Post-exit interviews or survey questionnaires, scheduled further out, may allow volunteers enough distance to offer more in-depth insights and critical feedback. This can be highly valuable to organizations that want to diagnose the root causes of low volunteer retention rates.
Finally, while this may seem like a lot of extra work, high-impact offboarding is most often focused on leaders, high performers, innovators, and those for which it’s difficult to find replacements.
Similarly, nonprofit leaders who are strapped for time might choose to apply this strategy to volunteers who have made significant contributions to the agency’s work, rather than the entire volunteer population.
3 Ways to Boost Volunteer Retention With Purposeful Offboarding
A chief aim of high-impact offboarding is to engage in continuous learning and improvement. Candid information gathered from volunteers with real experience with your operations is as good as gold in terms of preventing future attrition. Below are a few areas you may want to explore using surveys or exit interviews.
1. Identify Unhealthy or Toxic Work Environments
If you suspect harassment, bullying, or discrimination may be occuring at your agency, post-service phone interviews or surveys can help unearth sensitive issues that former volunteers may have felt were unsafe to mention during their tenure.
Even if the situation isn’t as egregious as illegal or unethical behavior in the workplace, the simple lack of teamwork or support is helpful to know and can impact whether volunteers stay or leave. Is gossip or territorialism a problem? Is there a lack of support or encouragement? If you don’t know, you can’t fix it.
2. Assess Your Brand Image
Whether nonprofits want to admit it or not, volunteers post comments about them online and your brand reputation can be tarnished by disgruntled former volunteers. One way to assess your current level of brand satisfaction is to pose the Net Promoter question to volunteers who are leaving — How likely is it that you would recommend volunteering with us to a friend or colleague?
You can calculate your Net Promoter Score (NPS) using a 0-10 scale and then track your aggregated results and progress over time. To make this approach even more powerful, follow it up with a question that asks why they rated you that way. If you suspect you have a reputation issue, address it as soon as you can. It is likely impacting both volunteer retention and your ability to recruit new supporters.
3. Ask How They Want to Stay in Touch
While the volunteer may not be able to contribute the same amount of time and talent as they have in the past, use post-exit surveys to explore other ways they may want to support your cause.
Do they want to join your alumni group? Are they interested in supporting your agency through regular donations? Would they like to be invited to participate in short, episodic volunteering events from time to time? Are they willing to mention your opportunities to other volunteers? They may be willing and able to help your organization in new ways, but had not considered them before. Keep the doors open.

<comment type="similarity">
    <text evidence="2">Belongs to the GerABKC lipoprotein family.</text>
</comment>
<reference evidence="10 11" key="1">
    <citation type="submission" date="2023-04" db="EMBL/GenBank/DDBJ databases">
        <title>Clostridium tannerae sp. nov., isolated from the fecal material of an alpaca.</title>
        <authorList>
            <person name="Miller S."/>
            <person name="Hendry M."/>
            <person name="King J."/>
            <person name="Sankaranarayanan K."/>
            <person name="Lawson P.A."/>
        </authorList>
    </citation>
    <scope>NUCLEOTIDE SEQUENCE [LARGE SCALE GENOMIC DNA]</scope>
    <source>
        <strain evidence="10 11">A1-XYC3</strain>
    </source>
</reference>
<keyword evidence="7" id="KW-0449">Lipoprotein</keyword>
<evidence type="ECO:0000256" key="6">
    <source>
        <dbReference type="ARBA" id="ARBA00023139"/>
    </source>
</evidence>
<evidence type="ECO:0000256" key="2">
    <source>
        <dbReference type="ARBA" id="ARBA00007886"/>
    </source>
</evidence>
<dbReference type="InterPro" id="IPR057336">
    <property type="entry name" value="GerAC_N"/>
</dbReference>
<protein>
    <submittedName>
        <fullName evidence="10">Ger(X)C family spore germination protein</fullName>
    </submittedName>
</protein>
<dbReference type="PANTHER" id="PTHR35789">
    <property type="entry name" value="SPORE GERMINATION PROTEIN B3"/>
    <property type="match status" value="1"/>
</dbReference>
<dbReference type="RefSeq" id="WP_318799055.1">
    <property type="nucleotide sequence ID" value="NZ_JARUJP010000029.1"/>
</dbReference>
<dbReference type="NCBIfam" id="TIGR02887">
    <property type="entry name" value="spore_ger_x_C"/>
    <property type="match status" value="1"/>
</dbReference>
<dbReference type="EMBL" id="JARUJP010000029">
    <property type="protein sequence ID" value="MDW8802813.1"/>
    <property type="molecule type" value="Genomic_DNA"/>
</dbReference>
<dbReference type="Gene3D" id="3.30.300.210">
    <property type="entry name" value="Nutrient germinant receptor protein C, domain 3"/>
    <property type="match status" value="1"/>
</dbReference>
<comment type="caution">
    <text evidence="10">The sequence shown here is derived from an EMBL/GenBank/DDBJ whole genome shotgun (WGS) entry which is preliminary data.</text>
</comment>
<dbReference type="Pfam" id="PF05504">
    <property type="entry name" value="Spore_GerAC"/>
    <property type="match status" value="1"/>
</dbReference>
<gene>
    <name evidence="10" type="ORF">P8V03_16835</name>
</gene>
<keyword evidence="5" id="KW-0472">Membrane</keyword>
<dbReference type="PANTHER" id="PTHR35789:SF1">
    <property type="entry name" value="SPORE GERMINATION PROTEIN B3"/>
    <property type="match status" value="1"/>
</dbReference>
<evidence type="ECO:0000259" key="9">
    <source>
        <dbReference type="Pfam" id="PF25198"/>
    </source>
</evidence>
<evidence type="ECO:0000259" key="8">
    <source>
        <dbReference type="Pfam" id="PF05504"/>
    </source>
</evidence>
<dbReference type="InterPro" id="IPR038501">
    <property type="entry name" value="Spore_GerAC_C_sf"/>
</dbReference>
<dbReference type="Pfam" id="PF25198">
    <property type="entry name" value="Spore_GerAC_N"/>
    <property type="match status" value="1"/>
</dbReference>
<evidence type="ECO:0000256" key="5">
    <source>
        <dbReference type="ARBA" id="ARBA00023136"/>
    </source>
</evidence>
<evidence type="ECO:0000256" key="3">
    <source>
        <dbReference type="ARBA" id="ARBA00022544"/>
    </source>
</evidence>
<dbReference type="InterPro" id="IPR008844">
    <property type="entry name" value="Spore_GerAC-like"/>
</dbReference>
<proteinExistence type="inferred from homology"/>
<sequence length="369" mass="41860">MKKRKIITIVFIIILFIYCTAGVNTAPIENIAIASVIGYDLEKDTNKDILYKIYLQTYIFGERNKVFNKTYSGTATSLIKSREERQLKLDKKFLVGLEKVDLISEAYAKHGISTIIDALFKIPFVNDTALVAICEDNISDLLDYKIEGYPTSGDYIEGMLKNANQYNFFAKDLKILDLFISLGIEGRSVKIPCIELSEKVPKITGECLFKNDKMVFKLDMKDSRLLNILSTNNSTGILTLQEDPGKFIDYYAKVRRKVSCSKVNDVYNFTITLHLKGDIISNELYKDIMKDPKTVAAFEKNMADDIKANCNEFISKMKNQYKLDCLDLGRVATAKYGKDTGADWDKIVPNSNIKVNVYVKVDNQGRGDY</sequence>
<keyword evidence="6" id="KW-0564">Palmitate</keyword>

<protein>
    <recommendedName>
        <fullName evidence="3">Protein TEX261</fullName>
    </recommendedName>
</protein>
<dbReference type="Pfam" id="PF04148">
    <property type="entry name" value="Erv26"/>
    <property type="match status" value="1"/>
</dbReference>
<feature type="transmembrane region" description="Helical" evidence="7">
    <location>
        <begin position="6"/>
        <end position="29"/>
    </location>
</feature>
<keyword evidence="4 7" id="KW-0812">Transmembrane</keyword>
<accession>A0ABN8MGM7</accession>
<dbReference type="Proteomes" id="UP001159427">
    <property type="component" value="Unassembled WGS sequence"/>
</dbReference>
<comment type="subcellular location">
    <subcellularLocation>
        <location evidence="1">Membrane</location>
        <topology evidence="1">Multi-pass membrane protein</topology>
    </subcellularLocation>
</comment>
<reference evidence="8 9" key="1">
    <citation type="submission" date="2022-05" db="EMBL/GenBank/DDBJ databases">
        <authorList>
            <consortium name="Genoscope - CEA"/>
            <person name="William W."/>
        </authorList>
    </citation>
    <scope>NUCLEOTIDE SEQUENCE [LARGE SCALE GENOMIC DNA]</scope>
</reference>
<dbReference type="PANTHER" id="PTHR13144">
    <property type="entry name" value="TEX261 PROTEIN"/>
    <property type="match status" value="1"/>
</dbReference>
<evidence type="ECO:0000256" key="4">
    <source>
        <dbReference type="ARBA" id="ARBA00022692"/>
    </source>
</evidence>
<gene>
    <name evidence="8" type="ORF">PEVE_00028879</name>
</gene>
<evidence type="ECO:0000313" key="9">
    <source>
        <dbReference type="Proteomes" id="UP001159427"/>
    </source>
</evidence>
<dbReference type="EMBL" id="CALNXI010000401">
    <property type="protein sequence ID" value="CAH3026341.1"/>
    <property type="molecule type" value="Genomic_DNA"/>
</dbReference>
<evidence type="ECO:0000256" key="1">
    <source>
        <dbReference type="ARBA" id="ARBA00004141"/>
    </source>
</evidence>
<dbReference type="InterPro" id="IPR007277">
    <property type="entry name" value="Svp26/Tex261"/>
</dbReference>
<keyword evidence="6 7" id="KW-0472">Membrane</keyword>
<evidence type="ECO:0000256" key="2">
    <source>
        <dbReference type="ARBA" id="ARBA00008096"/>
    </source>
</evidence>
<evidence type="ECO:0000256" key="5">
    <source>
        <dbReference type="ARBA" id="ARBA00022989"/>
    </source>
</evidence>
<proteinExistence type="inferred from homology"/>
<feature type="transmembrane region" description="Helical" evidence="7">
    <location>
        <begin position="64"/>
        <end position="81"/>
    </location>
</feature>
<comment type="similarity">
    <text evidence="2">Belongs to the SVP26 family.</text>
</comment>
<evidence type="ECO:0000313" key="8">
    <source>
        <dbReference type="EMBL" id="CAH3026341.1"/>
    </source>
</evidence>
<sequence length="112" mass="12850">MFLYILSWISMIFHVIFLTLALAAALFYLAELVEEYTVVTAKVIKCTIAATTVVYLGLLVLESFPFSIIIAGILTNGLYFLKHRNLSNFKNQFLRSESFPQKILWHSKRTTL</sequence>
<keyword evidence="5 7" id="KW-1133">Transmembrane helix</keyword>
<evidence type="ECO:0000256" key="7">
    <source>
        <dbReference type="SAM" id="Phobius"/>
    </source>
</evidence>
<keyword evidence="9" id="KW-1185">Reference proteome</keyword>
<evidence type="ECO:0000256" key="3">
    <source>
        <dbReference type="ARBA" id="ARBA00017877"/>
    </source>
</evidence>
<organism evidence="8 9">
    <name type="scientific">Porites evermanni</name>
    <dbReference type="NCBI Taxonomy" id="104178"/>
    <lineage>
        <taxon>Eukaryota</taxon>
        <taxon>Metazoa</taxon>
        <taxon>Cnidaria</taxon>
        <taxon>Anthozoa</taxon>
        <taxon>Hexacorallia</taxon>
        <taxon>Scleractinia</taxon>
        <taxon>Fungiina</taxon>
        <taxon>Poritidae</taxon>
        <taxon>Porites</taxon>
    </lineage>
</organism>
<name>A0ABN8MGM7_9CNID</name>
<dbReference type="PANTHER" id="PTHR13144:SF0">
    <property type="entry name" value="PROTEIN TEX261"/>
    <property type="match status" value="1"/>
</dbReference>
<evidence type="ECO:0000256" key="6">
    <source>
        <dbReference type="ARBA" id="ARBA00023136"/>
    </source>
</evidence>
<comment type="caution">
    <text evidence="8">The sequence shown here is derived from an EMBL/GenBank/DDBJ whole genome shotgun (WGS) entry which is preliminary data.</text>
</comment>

Track Your Investment & Results
While implementing high-impact offboarding won’t address your volunteer retention woes over night, it’s important to understand when your interventions start gaining traction. This can help you decide whether or not to invest further in the strategy and perhaps expand it to your volunteers at large, or continue to focus on the most highly engaged.
Consider tracking some or all of the following:
- Your Net Promoter Score
- Your 60-day, 6-month, and annual volunteer retention rates
- The number of word of mouth new volunteer referrals
- The number of times negative incidents are mentioned in exit interviews or surveys
Finally, while high-impact offboarding can help you understand why a volunteer leaves and may prevent future attrition, that shouldn’t be your only management strategy to keep volunteers happy and engaged.
If at all possible, don’t wait until a volunteer leaves to find out what’s wrong. It takes a tremendous amount of time and energy to recruit, onboard, and train new volunteers. So, it makes good sense to optimize their experience, while you have them. If you hear about an issue, address it directly with an empathetic conversation. Conduct regular, purposeful feedback surveys that help you make informed management decisions and act on the advice you receive.
Let all new volunteers know that you welcome their feedback both during and after their service. Advise them on exactly how you’ll be in touch and when. Tell them what you’ve done recently to respond to feedback and how much you valued it. When volunteers know what to expect, they’ll more likely be ready and willing to help you improve…and to stick around to see it through.